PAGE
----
'Maggie The Cat' at The Dancehouse, Manchester review: 'Unintentionally comical in its absurdity'

A queer dance reinterpretation of Tennessee Williams' 'Cat On a Hot Tin Roof' is an intriguing prospect - but the execution of this zany production is sadly lacking, writes Stephen M Hornby.


Words: Stephen M Hornby

A queerly danced interpretation of Tennessee Williams’ seminal play Cat On A Hot Tin Roof. Yes. A promise to rescue 1950s Southern plantation belle Maggie, the play’s titular “cat”, from her sexless marriage and throw her sass and sexuality on to the catwalk. Yes.

I’m picturing Elizabeth Taylor at her most gorgeous lifted from the iconic film of the play and upcycled as a New York fashion house diva. Yes. This is the kind of experimental transmedia fusion that the Manchester International Festival, where Maggie The Cat is world premiering, is made for.  But this experiment offers uncertain and incoherent results at best.

MIF has commissioned American choreographer Trajal Harrell to create a trilogy, titled Porca Miseria, exploring women who have battled to gain or retain power in tricky times, of which Maggie The Cat is the first. The claims the piece makes for itself in addition to its own brilliance is that “It’s challenging, tragic, entertaining – and ultimately joyous.”  In fact, is devoid of any strong emotional pulls and barely connects to the play it claims to appropriate.

The body of the show is an ensemble of dancers who catwalk on and off, wearing sofa cushions, towels and other scraps of household debris. An eclectic soundtrack plays, stalls, stops and jumps, all for no discernible reason without any clear symbolic significance. Is this a parody of couture culture? It a weak one, if that is the intention.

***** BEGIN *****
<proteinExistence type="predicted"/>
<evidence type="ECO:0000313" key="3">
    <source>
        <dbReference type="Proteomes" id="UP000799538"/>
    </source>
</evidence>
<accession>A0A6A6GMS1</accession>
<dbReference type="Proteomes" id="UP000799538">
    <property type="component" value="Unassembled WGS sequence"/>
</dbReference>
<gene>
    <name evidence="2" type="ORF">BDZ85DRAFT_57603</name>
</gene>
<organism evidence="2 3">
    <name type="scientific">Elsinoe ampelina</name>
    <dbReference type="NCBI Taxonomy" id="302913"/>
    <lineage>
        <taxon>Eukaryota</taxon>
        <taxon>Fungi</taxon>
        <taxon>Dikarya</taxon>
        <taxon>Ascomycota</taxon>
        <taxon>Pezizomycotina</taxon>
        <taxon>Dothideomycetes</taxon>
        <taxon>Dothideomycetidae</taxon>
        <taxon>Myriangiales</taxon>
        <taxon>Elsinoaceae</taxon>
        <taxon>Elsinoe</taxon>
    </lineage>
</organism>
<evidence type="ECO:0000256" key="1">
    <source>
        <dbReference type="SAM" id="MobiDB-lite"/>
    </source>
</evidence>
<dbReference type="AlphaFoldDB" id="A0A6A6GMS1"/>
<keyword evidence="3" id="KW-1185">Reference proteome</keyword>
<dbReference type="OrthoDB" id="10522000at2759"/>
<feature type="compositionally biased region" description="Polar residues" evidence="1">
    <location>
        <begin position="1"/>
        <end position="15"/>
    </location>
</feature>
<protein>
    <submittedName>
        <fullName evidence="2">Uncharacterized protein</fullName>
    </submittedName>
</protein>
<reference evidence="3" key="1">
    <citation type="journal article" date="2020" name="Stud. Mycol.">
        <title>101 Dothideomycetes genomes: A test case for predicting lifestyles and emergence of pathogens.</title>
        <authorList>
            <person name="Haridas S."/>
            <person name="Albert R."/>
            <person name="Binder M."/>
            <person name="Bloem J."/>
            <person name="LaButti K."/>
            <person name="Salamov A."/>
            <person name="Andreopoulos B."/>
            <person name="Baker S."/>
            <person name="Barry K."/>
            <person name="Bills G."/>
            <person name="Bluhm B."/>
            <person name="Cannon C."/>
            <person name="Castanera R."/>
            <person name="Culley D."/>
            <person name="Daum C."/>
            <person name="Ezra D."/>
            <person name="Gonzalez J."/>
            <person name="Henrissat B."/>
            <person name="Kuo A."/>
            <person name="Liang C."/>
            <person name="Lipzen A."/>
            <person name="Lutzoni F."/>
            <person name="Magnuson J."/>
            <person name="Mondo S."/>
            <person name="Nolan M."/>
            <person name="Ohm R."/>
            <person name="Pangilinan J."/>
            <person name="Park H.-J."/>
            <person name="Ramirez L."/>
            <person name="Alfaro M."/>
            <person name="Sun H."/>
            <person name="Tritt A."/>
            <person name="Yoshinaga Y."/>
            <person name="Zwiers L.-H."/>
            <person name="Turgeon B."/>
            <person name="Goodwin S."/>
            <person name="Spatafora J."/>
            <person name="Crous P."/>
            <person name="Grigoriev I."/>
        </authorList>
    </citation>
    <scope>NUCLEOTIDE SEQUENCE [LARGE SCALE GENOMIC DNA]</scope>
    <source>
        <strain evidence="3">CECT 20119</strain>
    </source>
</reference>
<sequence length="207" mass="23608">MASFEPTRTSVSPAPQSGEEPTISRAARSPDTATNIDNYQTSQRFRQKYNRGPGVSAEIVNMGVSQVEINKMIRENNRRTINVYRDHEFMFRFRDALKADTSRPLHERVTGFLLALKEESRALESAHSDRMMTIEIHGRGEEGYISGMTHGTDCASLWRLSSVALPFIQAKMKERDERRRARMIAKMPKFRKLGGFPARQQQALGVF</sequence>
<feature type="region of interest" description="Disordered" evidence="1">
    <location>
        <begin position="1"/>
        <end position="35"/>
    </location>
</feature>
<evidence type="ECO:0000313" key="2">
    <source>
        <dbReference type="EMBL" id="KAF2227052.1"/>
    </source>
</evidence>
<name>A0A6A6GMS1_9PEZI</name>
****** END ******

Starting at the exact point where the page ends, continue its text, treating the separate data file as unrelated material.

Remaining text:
The set is simply a low platform painted with some lines on and two black screens on each upstage corner, behind which dancers can barely conceal their changes. This almost bare stage is floodlight. There is one lighting change in the whole show. It’s a mystery how someone could be credited with having “designed” the lighting, but the blame for disarming the piece in this way sits with Stéfane Perraud.  

Harrell stays off the catwalk, dons a dress and declares he is Big Momma, whilst Perle Palombe dresses in thick layers of shorts and announces that she is Big Daddy. Palombe’s contribution is to repeat “Maggie. Maggie. Maggie” into a microphone and breathlessly rasp “Pussy” occasionally like a hormonal teenage boy excited by the mere mouthing of the words. The combined effect is unintentionally comical in its absurd reduction of a beautifully-written play.

Within the ensemble dancers was some really exciting talent. The opening sequence of each dancer embodying Maggie’s resilience, ambition and sparkle demonstrates this and is the most successful part of the show; an initial idea that fails to develop very much. Harrell’s claims to liberating the black plantation staff, mostly off-stage in the original play, and offering then centre-stage is confused and hard to read into what actually happens in the show.

Maggie The Cat is a much better pitch than it is a performance. It fell well short of its self-proclamation as a ‘dazzling and provocative fusion’. It barely raised a spark and the only thing it provoked is confusion at its under-thought, underworked, underwhelming state.